Since monarchs are very localized, the church found the AD numbering simpler when trying to cover the civilized world. The current thought though is that most likely, they date is off by 4 years (depending on who you believe and why) since the numbering was not formally used until a few huundred years after year 1.

So the people around 1 AD/BC did not have anything to get confused about.

As silenus said, dates were counted from notable events, such as the beginning of the reign of a king or emperor. Rome counted at first from the founding of the Republic, then began using the regnal years of the emperors. Other areas and regions would use other dating systems. The Roman systems were the closest to a universal system at the time because they held the most real estate under their polity.

And the BC/AD system didn’t come into being until around 525, when Dionysius Exiguus created it. And even then it wasn’t really widely used until Bede included it in his Ecclesiastical History of the English People in 731.

It was basically a hodgepodge of local systems. Using rulers was common, so Roman authors often used the names of the two consuls to distinguish the year. Or for example from the Gospel of Luke “Now in the fifteenth year of the reign of Tiberius Caesar…”, reference the emperor.

Greeks used a hodgepodge of names as to who held what office that year, or gave the “Olympiad” year, which stated at the date of the first olympics in 776 BC and counted in four year blocks. So Jesus was born in the first year of the 194th Olympiad.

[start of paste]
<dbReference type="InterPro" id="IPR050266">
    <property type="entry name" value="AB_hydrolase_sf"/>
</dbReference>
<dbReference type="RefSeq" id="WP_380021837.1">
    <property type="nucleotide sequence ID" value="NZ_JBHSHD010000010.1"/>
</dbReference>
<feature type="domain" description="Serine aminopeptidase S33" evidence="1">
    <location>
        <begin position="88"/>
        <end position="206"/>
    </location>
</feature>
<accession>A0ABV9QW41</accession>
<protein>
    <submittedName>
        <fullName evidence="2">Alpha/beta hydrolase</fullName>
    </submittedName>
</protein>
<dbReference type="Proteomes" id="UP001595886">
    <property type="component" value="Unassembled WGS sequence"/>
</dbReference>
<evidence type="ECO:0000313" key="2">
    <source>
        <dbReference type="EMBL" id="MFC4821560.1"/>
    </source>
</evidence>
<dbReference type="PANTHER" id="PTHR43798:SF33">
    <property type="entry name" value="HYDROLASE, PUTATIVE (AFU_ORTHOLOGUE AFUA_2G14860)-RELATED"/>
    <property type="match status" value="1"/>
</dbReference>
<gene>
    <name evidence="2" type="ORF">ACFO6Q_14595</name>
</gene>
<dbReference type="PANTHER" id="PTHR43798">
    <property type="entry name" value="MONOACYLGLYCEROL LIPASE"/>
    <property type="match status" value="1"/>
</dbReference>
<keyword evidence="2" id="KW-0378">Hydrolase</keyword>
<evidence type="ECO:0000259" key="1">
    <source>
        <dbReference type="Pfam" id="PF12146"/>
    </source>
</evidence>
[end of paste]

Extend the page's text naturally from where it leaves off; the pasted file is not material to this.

Usually “The fifth year of the reign of Phil” or “The Spring after Louis fell into that dungheap.” That is, from the reign of the local leader, or measured from some event of local importance.

It did not matter that those frog-faced heathen over the hill call it “The Year of the Fruitbat” because we only deal with them at Midsummer Market.

So, you’re telling me is those rare Roman coins I bought with the dates of 64 BC might not be legit???

Some good clarification in here, thank you.

Must have been very confusing for locals of the time before 525 :smiley:

Probably not really. Communication outside of the region you lived in was rare back then for the common people, and our modern adherence to the minutiae of the calendar and the clock was almost unknown. You didn’t really NEED to know what year it was on the other side of the border, unless you lived very close to the border yourself.